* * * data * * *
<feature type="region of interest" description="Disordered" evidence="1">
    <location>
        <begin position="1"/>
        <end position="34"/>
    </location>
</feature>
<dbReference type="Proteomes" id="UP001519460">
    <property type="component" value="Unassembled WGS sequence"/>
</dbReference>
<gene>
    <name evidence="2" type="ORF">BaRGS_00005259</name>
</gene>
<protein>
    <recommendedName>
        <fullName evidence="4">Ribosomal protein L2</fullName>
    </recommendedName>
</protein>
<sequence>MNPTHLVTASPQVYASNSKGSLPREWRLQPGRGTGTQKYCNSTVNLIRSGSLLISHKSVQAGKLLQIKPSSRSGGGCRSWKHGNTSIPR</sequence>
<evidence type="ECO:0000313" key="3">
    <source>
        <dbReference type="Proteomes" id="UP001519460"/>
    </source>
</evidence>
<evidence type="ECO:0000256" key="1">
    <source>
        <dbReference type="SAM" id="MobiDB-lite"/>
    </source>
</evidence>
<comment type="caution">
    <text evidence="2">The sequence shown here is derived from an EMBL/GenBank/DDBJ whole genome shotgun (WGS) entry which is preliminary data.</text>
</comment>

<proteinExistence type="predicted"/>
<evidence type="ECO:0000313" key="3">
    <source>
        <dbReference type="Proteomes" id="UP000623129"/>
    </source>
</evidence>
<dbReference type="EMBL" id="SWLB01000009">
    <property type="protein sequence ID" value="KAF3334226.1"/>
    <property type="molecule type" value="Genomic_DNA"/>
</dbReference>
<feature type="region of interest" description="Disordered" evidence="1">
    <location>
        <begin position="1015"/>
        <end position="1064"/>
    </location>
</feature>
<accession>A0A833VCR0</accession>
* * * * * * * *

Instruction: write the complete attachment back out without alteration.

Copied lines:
<feature type="region of interest" description="Disordered" evidence="1">
    <location>
        <begin position="1"/>
        <end position="34"/>
    </location>
</feature>
<dbReference type="Proteomes" id="UP001519460">
    <property type="component" value="Unassembled WGS sequence"/>
</dbReference>
<gene>
    <name evidence="2" type="ORF">BaRGS_00005259</name>
</gene>
<protein>
    <recommendedName>
        <fullName evidence="4">Ribosomal protein L2</fullName>
    </recommendedName>
</protein>
<sequence>MNPTHLVTASPQVYASNSKGSLPREWRLQPGRGTGTQKYCNSTVNLIRSGSLLISHKSVQAGKLLQIKPSSRSGGGCRSWKHGNTSIPR</sequence>
<evidence type="ECO:0000313" key="3">
    <source>
        <dbReference type="Proteomes" id="UP001519460"/>
    </source>
</evidence>
<evidence type="ECO:0000256" key="1">
    <source>
        <dbReference type="SAM" id="MobiDB-lite"/>
    </source>
</evidence>
<comment type="caution">
    <text evidence="2">The sequence shown here is derived from an EMBL/GenBank/DDBJ whole genome shotgun (WGS) entry which is preliminary data.</text>
</comment>

<proteinExistence type="predicted"/>
<evidence type="ECO:0000313" key="3">
    <source>
        <dbReference type="Proteomes" id="UP000623129"/>
    </source>
</evidence>
<dbReference type="EMBL" id="SWLB01000009">
    <property type="protein sequence ID" value="KAF3334226.1"/>
    <property type="molecule type" value="Genomic_DNA"/>
</dbReference>
<feature type="region of interest" description="Disordered" evidence="1">
    <location>
        <begin position="1015"/>
        <end position="1064"/>
    </location>
</feature>
<accession>A0A833VCR0</accession>